“Senseless Act of Terror”

Today the bodies of Israeli teenagers Eyal Yifrach, Gilad Shaar, and Naftali Frenkel were discovered in the village of Halhul in the West Bank. They had been bound and executed. They had been dead for some time, and investigators believe they were murdered shortly after they were kidnapped.

I have had to view many a homicide victim over the past six years. I have had to inform families – mothers, fathers, grandparents, siblings, spouses – that their loved ones are never coming home. I have a good idea what the IDF soldiers are going through right now. I have never had that visit from my colleagues to tell me that a member of my family has died, so I can’t say that I know what they are dealing with. I know, however, that it is an indescribable pain. The sights and sounds of a family mourning a lost child is almost unbearable.

According to the timeline of events, Eyal, Gilad, and Naftali were on their way home from Yeshiva (Jewish seminary) when they were taken by force. One of the boys called the emergency line and was able to tell police that they had been kidnapped; the line then went dead. They weren’t heard from again. Millions of Jews and supporters the world over held vigil to pray and hope for their safe return. Today, that hope was shattered. Naftali Frenkel was a dual US-Israeli citizen.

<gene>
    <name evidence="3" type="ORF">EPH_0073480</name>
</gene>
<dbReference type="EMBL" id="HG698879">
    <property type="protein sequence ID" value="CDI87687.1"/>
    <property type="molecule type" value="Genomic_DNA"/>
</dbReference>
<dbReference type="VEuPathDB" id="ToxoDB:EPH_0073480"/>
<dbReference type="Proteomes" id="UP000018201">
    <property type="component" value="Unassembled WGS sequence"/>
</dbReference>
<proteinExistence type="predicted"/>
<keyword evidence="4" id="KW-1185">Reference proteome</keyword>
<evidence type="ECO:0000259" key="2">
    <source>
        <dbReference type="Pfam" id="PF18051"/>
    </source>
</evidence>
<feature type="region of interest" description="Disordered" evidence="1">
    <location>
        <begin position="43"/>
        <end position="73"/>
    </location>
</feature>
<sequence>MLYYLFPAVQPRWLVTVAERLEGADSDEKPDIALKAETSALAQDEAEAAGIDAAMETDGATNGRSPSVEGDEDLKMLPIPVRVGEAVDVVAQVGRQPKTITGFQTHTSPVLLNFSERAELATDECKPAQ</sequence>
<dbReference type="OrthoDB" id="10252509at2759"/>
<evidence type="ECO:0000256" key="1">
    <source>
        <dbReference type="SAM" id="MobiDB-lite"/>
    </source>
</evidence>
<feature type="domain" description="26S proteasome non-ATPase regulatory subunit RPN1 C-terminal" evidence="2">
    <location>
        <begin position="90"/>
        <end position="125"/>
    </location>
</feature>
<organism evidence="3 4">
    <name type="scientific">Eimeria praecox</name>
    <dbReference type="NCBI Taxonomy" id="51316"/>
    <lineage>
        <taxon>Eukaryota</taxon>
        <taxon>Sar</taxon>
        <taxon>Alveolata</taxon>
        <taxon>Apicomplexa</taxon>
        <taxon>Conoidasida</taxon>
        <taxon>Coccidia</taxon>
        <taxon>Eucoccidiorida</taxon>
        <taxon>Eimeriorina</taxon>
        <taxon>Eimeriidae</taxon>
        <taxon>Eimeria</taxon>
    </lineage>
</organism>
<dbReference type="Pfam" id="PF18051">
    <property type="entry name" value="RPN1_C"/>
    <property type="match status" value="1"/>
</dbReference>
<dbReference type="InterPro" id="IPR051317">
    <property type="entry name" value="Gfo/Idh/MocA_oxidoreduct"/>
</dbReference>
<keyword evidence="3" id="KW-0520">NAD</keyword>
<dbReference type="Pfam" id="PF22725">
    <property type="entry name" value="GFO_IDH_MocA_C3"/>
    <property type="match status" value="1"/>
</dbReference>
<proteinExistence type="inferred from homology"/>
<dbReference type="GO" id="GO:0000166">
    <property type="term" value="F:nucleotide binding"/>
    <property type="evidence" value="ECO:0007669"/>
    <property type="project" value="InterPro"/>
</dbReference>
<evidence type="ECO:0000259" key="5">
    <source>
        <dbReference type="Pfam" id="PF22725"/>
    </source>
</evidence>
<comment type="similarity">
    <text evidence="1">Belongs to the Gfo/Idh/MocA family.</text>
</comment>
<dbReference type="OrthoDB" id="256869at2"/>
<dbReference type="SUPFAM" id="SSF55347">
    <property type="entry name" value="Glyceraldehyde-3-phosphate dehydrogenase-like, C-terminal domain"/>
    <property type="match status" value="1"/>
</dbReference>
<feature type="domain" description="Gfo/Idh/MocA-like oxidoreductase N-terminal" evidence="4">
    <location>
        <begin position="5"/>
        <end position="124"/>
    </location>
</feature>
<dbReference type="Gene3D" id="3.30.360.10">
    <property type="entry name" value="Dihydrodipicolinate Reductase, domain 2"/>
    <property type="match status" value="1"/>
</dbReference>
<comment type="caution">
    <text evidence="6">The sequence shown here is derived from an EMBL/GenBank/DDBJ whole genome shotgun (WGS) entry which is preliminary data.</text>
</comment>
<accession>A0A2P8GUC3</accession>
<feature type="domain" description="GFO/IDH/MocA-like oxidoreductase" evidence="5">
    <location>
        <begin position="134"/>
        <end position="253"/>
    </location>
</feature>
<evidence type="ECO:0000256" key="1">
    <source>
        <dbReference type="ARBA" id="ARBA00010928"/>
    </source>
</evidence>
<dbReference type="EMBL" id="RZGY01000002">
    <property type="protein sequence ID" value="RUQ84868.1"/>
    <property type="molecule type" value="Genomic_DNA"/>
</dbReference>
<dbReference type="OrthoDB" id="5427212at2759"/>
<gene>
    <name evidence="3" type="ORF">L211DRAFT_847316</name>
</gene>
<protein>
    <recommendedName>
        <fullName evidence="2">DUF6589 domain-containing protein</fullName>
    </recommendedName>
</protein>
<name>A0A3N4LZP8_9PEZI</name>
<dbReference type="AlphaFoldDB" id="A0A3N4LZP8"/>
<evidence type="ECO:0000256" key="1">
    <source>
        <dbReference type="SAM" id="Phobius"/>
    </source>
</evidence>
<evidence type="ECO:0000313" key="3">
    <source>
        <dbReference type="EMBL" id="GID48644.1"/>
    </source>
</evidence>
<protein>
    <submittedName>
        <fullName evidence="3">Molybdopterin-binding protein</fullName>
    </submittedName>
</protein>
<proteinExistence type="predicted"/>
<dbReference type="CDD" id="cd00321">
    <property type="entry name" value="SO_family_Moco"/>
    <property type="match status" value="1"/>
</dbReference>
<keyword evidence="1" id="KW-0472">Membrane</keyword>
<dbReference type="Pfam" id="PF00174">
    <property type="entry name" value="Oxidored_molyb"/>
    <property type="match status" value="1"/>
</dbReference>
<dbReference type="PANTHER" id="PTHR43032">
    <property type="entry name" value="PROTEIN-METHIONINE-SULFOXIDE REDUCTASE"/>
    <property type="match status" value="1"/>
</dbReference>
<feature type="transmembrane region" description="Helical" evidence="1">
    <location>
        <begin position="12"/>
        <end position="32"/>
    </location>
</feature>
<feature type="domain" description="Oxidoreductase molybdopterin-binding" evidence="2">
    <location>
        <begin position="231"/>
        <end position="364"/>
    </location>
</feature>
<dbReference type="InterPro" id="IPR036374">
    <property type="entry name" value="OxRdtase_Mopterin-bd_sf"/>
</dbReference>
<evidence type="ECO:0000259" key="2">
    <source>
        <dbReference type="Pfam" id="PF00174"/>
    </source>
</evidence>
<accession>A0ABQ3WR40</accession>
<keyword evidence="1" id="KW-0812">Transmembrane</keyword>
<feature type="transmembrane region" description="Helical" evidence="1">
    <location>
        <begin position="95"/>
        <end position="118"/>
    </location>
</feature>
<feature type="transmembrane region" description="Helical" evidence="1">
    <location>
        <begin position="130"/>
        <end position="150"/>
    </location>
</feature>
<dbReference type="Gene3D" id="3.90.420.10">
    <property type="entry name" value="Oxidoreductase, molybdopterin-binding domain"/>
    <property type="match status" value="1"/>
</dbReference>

Prime Minister Benjamin Netanyahu looked genuinely exhausted and expressed a sadness that few politicians have ever conveyed when he spoke to the press about the news. He vowed to bring the killers to justice. Two Hamas operatives have been missing since the kidnapping. There has been no word on what action Israel will take.

President Obama said, “The United States condemns in the strongest possible terms this senseless act of terror against innocent youth.”

I am tired of hearing the word “senseless” used to describe terrorism. It isn’t senseless. This attack, like all the others before it carried out against innocent Israelis, was not meaningless. We know exactly what these attacks are about. It is about unbridled, uncontrolled hatred against Jews. What for? Jews no longer “know their place.” We refuse to be dhimmis anymore. We won’t stare at the ground out of respect when an Arab passes by. We won’t pay taxes for being the lowest of low infidels. Jews established a homeland in a region we’ve had a presence in for over three millennia and have the nerve to defend it.

There is nothing about this that isn’t simple to explain. To continue to refer to such acts as “senseless” is akin to burying one’s head in the sand. This was an act of pure hatred, one that is sadly familiar to Jews. I am sad to admit this, but even as I prayed desperately for the safe return of the three missing boys, I knew how it would end. It always ends the same way. Palestinian jihadists only know hatred and death.

Golda Meir said, “we will have peace with the Arabs when they love their children more than they hate us.” It is heartbreaking to wonder if she knew how things would turn in Israel’s history.